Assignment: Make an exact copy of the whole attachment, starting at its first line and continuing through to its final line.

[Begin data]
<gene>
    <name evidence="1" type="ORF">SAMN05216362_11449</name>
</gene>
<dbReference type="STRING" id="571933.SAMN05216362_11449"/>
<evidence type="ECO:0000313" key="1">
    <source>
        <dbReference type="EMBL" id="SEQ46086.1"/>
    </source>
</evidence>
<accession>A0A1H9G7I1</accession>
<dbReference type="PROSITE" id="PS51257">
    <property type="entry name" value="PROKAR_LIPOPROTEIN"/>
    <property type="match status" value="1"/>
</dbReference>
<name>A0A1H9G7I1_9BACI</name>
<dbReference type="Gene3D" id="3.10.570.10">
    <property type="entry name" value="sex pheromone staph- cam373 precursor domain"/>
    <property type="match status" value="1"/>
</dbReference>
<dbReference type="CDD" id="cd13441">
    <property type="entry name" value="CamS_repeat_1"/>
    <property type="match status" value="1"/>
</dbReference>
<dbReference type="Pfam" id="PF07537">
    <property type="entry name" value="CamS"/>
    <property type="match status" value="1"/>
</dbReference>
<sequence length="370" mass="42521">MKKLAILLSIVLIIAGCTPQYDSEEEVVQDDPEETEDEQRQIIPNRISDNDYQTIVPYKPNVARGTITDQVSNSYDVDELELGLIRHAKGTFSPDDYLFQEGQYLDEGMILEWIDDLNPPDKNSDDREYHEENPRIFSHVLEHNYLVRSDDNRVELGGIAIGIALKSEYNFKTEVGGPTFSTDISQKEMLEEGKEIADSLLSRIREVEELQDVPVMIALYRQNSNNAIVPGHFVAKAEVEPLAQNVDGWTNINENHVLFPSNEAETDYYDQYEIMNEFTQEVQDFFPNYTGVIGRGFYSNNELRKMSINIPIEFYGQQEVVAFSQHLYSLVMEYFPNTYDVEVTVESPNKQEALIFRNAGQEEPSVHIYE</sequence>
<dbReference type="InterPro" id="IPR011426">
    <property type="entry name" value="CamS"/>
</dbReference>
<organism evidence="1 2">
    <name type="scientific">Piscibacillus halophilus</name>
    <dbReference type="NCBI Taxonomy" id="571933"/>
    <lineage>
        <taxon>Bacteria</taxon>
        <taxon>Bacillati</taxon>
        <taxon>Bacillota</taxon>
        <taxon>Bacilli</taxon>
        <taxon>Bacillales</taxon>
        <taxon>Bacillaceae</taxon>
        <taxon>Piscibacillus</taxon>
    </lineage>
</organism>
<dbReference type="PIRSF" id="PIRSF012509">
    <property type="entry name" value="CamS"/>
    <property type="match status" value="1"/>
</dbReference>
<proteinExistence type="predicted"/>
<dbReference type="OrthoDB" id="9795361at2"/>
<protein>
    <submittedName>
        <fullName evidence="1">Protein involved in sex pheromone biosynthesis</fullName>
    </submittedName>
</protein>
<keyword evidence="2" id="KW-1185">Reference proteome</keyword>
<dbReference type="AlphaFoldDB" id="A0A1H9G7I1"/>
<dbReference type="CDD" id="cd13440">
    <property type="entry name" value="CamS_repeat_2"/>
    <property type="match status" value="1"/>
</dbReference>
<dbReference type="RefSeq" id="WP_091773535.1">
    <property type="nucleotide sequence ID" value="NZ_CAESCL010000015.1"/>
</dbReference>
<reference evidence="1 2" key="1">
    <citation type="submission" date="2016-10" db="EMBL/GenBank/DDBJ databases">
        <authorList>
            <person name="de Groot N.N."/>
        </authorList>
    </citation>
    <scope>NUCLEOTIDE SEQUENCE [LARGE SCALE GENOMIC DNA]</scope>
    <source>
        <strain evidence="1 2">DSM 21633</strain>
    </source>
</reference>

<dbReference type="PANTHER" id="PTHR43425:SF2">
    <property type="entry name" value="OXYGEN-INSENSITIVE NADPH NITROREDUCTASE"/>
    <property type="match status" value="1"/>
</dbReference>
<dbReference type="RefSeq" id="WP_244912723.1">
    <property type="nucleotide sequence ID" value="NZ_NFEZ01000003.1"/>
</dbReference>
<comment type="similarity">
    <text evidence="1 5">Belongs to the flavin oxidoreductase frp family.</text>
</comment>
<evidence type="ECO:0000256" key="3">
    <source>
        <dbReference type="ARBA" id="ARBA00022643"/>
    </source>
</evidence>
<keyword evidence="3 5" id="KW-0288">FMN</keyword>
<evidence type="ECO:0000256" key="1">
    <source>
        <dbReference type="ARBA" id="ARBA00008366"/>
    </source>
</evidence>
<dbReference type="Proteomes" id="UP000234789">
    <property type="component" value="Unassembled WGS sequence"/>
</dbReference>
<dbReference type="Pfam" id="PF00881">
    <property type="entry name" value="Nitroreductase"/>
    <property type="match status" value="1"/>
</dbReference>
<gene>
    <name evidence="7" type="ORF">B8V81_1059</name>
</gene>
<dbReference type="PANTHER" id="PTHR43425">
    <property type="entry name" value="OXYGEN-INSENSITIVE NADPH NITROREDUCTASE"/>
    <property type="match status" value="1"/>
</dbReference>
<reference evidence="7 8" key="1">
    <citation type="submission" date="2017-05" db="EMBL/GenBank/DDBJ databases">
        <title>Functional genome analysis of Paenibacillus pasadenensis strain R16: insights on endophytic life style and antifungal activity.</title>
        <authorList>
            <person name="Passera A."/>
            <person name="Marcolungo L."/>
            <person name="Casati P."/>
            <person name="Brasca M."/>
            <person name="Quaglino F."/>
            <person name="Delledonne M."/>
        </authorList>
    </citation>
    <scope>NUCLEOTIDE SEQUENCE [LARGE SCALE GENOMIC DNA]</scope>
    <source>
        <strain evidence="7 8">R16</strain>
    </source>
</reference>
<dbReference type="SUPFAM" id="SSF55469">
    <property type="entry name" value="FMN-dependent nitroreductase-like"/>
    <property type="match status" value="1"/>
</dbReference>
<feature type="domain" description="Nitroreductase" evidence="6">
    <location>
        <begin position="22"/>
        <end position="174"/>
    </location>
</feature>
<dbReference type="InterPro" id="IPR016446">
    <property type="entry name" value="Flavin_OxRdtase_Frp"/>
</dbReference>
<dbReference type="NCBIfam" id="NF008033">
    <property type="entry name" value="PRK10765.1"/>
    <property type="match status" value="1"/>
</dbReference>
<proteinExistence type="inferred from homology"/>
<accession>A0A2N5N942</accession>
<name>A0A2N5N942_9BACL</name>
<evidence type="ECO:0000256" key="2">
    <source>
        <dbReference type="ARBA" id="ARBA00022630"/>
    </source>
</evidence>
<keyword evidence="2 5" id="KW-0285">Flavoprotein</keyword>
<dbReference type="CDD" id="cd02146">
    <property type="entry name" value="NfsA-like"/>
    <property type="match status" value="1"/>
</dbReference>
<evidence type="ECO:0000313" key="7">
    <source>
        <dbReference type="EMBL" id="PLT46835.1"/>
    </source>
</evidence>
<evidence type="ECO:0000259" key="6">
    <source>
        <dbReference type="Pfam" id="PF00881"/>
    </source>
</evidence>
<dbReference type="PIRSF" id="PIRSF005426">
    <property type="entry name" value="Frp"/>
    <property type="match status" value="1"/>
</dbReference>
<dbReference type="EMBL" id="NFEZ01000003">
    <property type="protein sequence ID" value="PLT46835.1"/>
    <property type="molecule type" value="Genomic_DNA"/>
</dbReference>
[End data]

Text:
<gene>
    <name evidence="1" type="ORF">SAMN05216362_11449</name>
</gene>
<dbReference type="STRING" id="571933.SAMN05216362_11449"/>
<evidence type="ECO:0000313" key="1">
    <source>
        <dbReference type="EMBL" id="SEQ46086.1"/>
    </source>
</evidence>
<accession>A0A1H9G7I1</accession>
<dbReference type="PROSITE" id="PS51257">
    <property type="entry name" value="PROKAR_LIPOPROTEIN"/>
    <property type="match status" value="1"/>
</dbReference>
<name>A0A1H9G7I1_9BACI</name>
<dbReference type="Gene3D" id="3.10.570.10">
    <property type="entry name" value="sex pheromone staph- cam373 precursor domain"/>
    <property type="match status" value="1"/>
</dbReference>
<dbReference type="CDD" id="cd13441">
    <property type="entry name" value="CamS_repeat_1"/>
    <property type="match status" value="1"/>
</dbReference>
<dbReference type="Pfam" id="PF07537">
    <property type="entry name" value="CamS"/>
    <property type="match status" value="1"/>
</dbReference>
<sequence length="370" mass="42521">MKKLAILLSIVLIIAGCTPQYDSEEEVVQDDPEETEDEQRQIIPNRISDNDYQTIVPYKPNVARGTITDQVSNSYDVDELELGLIRHAKGTFSPDDYLFQEGQYLDEGMILEWIDDLNPPDKNSDDREYHEENPRIFSHVLEHNYLVRSDDNRVELGGIAIGIALKSEYNFKTEVGGPTFSTDISQKEMLEEGKEIADSLLSRIREVEELQDVPVMIALYRQNSNNAIVPGHFVAKAEVEPLAQNVDGWTNINENHVLFPSNEAETDYYDQYEIMNEFTQEVQDFFPNYTGVIGRGFYSNNELRKMSINIPIEFYGQQEVVAFSQHLYSLVMEYFPNTYDVEVTVESPNKQEALIFRNAGQEEPSVHIYE</sequence>
<dbReference type="InterPro" id="IPR011426">
    <property type="entry name" value="CamS"/>
</dbReference>
<organism evidence="1 2">
    <name type="scientific">Piscibacillus halophilus</name>
    <dbReference type="NCBI Taxonomy" id="571933"/>
    <lineage>
        <taxon>Bacteria</taxon>
        <taxon>Bacillati</taxon>
        <taxon>Bacillota</taxon>
        <taxon>Bacilli</taxon>
        <taxon>Bacillales</taxon>
        <taxon>Bacillaceae</taxon>
        <taxon>Piscibacillus</taxon>
    </lineage>
</organism>
<dbReference type="PIRSF" id="PIRSF012509">
    <property type="entry name" value="CamS"/>
    <property type="match status" value="1"/>
</dbReference>
<proteinExistence type="predicted"/>
<dbReference type="OrthoDB" id="9795361at2"/>
<protein>
    <submittedName>
        <fullName evidence="1">Protein involved in sex pheromone biosynthesis</fullName>
    </submittedName>
</protein>
<keyword evidence="2" id="KW-1185">Reference proteome</keyword>
<dbReference type="AlphaFoldDB" id="A0A1H9G7I1"/>
<dbReference type="CDD" id="cd13440">
    <property type="entry name" value="CamS_repeat_2"/>
    <property type="match status" value="1"/>
</dbReference>
<dbReference type="RefSeq" id="WP_091773535.1">
    <property type="nucleotide sequence ID" value="NZ_CAESCL010000015.1"/>
</dbReference>
<reference evidence="1 2" key="1">
    <citation type="submission" date="2016-10" db="EMBL/GenBank/DDBJ databases">
        <authorList>
            <person name="de Groot N.N."/>
        </authorList>
    </citation>
    <scope>NUCLEOTIDE SEQUENCE [LARGE SCALE GENOMIC DNA]</scope>
    <source>
        <strain evidence="1 2">DSM 21633</strain>
    </source>
</reference>

<dbReference type="PANTHER" id="PTHR43425:SF2">
    <property type="entry name" value="OXYGEN-INSENSITIVE NADPH NITROREDUCTASE"/>
    <property type="match status" value="1"/>
</dbReference>
<dbReference type="RefSeq" id="WP_244912723.1">
    <property type="nucleotide sequence ID" value="NZ_NFEZ01000003.1"/>
</dbReference>
<comment type="similarity">
    <text evidence="1 5">Belongs to the flavin oxidoreductase frp family.</text>
</comment>
<evidence type="ECO:0000256" key="3">
    <source>
        <dbReference type="ARBA" id="ARBA00022643"/>
    </source>
</evidence>
<keyword evidence="3 5" id="KW-0288">FMN</keyword>
<evidence type="ECO:0000256" key="1">
    <source>
        <dbReference type="ARBA" id="ARBA00008366"/>
    </source>
</evidence>
<dbReference type="Proteomes" id="UP000234789">
    <property type="component" value="Unassembled WGS sequence"/>
</dbReference>
<dbReference type="Pfam" id="PF00881">
    <property type="entry name" value="Nitroreductase"/>
    <property type="match status" value="1"/>
</dbReference>
<gene>
    <name evidence="7" type="ORF">B8V81_1059</name>
</gene>
<dbReference type="PANTHER" id="PTHR43425">
    <property type="entry name" value="OXYGEN-INSENSITIVE NADPH NITROREDUCTASE"/>
    <property type="match status" value="1"/>
</dbReference>
<reference evidence="7 8" key="1">
    <citation type="submission" date="2017-05" db="EMBL/GenBank/DDBJ databases">
        <title>Functional genome analysis of Paenibacillus pasadenensis strain R16: insights on endophytic life style and antifungal activity.</title>
        <authorList>
            <person name="Passera A."/>
            <person name="Marcolungo L."/>
            <person name="Casati P."/>
            <person name="Brasca M."/>
            <person name="Quaglino F."/>
            <person name="Delledonne M."/>
        </authorList>
    </citation>
    <scope>NUCLEOTIDE SEQUENCE [LARGE SCALE GENOMIC DNA]</scope>
    <source>
        <strain evidence="7 8">R16</strain>
    </source>
</reference>
<dbReference type="SUPFAM" id="SSF55469">
    <property type="entry name" value="FMN-dependent nitroreductase-like"/>
    <property type="match status" value="1"/>
</dbReference>
<feature type="domain" description="Nitroreductase" evidence="6">
    <location>
        <begin position="22"/>
        <end position="174"/>
    </location>
</feature>
<dbReference type="InterPro" id="IPR016446">
    <property type="entry name" value="Flavin_OxRdtase_Frp"/>
</dbReference>
<dbReference type="NCBIfam" id="NF008033">
    <property type="entry name" value="PRK10765.1"/>
    <property type="match status" value="1"/>
</dbReference>
<proteinExistence type="inferred from homology"/>
<accession>A0A2N5N942</accession>
<name>A0A2N5N942_9BACL</name>
<evidence type="ECO:0000256" key="2">
    <source>
        <dbReference type="ARBA" id="ARBA00022630"/>
    </source>
</evidence>
<keyword evidence="2 5" id="KW-0285">Flavoprotein</keyword>
<dbReference type="CDD" id="cd02146">
    <property type="entry name" value="NfsA-like"/>
    <property type="match status" value="1"/>
</dbReference>
<evidence type="ECO:0000313" key="7">
    <source>
        <dbReference type="EMBL" id="PLT46835.1"/>
    </source>
</evidence>
<evidence type="ECO:0000259" key="6">
    <source>
        <dbReference type="Pfam" id="PF00881"/>
    </source>
</evidence>
<dbReference type="PIRSF" id="PIRSF005426">
    <property type="entry name" value="Frp"/>
    <property type="match status" value="1"/>
</dbReference>
<dbReference type="EMBL" id="NFEZ01000003">
    <property type="protein sequence ID" value="PLT46835.1"/>
    <property type="molecule type" value="Genomic_DNA"/>
</dbReference>